I feel it’s always nice to know why someone is doing what they are in life, and being in this field is no different. In my opinion, people have gifts, or callings, we all know someone who loves to sing but it’s really not their calling. Some are called to this, have a gift or knack for mechanical problems, or a mental aptitude for understanding how to disassemble and reassemble something in order to fix it. I also find it usually follows family lineage.
In my situation, my brother and I always had access to my dad’s tools. He is a Master Tractor Trailer Mechanic by trade, and is still in the trade all these years. We were always taking vehicles apart before there was a “Google” to learn it. We were pulling motors at ages 15-16. Our fastest time back then if I recall correctly was three hours to remove a motor from a Caprice Classic, and install it in a Monte Carlo. It was just something bred into us. From clutches, to spark plugs, to even one time in the military I replaced a rear-end in my car in my apartment complex when it blew, a place that technically didn’t allow oil changes.
I graduated from High School with honors from the 11th grade. When I took the military ASVAB I scored a 99% for Mechanical Ability. Though they wanted me to be a mechanic for them I knew that doing so would kill the passion I have for doing this type of work, and ended up enlisting in the Infantry instead.
I guess my point to this is I have been in this field for quite some time. I find this is where my calling and passion has lead me……..Of course it would be impossible to list every single vehicle, excavator, truck, marine, or otherwise machine I’ve ever worked on.
For Maseratis, the story is pretty simple. My first Maserati was a 2002, Spyder. Within about a year I ended up personally replacing the F1 clutch, and actuator (and a few other things as you’ll read below). The car had about 20,000 miles on it. I also find because I seem to be called to this, I seem to almost never get out of the situations easy. Moreover, I’m usually never satisfied with the diagnosis or mechanical dedication of the people working on my equipment/vehicles. Originally, I was towing the vehicle to a high end shop to put it on a scanner. It was diagnosed as having actuator potentiometer problems which wasn’t the case.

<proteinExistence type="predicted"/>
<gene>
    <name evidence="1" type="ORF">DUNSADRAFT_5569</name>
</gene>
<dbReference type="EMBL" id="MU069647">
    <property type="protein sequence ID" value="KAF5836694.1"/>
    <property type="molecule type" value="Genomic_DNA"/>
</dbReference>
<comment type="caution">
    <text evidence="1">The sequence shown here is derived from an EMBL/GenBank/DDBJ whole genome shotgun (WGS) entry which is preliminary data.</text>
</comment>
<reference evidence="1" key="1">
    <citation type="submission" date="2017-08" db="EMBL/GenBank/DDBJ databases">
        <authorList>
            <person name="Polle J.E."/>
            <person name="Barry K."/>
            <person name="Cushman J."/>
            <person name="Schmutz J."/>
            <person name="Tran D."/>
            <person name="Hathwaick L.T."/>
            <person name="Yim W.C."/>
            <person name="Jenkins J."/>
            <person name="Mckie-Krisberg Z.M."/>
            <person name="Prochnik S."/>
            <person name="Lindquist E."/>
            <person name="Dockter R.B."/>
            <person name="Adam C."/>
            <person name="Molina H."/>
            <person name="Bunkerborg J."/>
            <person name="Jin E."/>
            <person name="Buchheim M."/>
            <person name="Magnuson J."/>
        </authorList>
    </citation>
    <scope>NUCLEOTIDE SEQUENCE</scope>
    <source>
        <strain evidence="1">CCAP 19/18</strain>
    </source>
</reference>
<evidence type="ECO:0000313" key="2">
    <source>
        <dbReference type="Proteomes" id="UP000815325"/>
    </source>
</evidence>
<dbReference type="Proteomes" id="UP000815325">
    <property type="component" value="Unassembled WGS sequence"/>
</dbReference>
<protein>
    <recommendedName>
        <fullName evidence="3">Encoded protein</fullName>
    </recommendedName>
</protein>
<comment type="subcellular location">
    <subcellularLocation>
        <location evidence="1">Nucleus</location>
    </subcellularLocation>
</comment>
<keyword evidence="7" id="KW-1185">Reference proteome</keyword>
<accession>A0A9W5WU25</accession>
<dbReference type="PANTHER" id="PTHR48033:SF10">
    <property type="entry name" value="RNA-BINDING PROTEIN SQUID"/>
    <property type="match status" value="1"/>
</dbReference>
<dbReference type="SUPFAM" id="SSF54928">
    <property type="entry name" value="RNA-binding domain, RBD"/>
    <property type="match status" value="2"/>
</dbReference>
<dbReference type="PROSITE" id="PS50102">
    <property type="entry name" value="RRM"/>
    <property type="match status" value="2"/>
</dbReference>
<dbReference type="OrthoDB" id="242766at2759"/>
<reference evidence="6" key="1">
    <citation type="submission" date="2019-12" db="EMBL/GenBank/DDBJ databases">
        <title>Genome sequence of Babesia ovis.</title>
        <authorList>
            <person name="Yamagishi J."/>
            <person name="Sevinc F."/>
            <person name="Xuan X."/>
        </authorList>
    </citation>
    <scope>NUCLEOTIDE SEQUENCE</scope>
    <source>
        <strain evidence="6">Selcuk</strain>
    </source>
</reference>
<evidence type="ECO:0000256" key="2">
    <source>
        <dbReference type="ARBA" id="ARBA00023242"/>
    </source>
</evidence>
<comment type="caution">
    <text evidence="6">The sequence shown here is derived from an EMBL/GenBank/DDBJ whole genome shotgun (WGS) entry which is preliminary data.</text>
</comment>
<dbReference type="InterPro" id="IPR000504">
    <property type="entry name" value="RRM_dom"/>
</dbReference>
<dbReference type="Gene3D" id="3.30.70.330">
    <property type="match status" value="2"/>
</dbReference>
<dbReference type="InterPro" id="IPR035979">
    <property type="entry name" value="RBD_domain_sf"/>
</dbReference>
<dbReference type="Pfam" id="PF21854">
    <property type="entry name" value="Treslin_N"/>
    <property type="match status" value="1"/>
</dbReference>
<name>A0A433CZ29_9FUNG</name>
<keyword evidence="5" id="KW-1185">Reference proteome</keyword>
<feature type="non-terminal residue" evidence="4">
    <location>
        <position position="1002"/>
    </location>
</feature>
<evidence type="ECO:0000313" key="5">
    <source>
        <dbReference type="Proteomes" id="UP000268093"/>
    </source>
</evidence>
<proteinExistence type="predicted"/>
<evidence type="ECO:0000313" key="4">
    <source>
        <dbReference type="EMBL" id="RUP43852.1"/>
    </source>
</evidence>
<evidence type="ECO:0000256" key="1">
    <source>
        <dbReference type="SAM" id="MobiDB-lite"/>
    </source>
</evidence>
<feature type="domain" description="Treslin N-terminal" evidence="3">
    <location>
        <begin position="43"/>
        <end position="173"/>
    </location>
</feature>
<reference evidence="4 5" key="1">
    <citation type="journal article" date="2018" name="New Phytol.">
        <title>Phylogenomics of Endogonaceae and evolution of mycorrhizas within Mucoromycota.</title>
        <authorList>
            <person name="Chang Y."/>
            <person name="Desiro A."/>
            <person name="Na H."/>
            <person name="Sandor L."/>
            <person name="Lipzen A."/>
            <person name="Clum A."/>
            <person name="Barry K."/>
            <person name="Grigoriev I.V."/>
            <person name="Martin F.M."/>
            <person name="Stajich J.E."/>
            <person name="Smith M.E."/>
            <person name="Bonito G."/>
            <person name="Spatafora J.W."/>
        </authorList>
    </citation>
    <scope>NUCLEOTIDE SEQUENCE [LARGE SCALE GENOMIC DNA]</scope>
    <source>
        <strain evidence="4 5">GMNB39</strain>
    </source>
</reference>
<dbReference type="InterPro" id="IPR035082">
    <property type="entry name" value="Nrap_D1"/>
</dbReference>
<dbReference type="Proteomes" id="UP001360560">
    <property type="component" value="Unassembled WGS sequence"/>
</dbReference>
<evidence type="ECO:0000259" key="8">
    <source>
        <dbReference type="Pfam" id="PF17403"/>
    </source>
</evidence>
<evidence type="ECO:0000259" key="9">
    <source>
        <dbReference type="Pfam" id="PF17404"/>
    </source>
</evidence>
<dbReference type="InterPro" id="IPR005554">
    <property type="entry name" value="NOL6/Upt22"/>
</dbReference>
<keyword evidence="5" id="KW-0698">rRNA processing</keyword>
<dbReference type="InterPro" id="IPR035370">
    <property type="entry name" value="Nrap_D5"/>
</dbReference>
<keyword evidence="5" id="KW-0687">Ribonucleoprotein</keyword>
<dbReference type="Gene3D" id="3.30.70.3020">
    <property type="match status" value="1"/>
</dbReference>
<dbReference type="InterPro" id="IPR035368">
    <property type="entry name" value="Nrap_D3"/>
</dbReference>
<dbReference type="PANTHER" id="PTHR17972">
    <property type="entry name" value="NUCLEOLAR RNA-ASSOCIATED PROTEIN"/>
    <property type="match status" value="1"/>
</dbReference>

I still remember the look on the Ferrari Tech’s and Shop Manager’s face, bringing that car in when I was finished. First, the Shop Manager was always nice, he runs a business so of course tried to be polite. As with all Techs they are a little more transparent with what they think even when they try to hide it this Tech was no different.
In this situation, I already told the Shop Manager I would be performing the work, I just needed the scan tool to access the F1 system. I just don’t think he knew the extent of the work I was going to do before I flat bedded the Maserati back to him.
After shaking the Ferrari Tech’s hand I asked him to reset the clutch wear parameter, and put the car into self learn. Of course he wanted to know what I did to the car. “I replaced the clutch, had it dynamically balanced, Spigot bearing, F1 position sensor, throw-out bearing. I also replaced the Actuator, accumulator, F1 pump, solenoid body, or essentially the entire power unit.” He looked at me like he was going to call a tow truck to junk the car.
Again what people don’t realize in these situations is I grew up doing this. It would be akin to a surgeon having his young son in the OR for most of his life till he leaves home. The kid will know more on a daily basis than most leaving medical school. It doesn’t mean I or anyone else has all the answers on any given day. It means we possess the craft to find them.
Long story short, the Tech did what I asked, he was quite surprised in fact everything checked out. Then he smiled and asked me if I wanted to go for a ride. “Sure, you drive”. We went through a problem free exercise of putting that car through it’s paces. By the time we got back I feel he had a new found respect for what I had accomplished.
Afterwards, I purchased my own scan tool, and began working on these cars myself. Since that time I’ve worked on Maserati Gran T’s, Gran Sports, Quattroportes, Ferraris, Lambo (E gear system is basically identical to the F1), as well as the the normal cars and diesel trucks you see on the road everyday. Most will probably know my name from Maseratilife.com where I am and have been a moderator for the last two years, giving free technical support, and advice to anyone I can.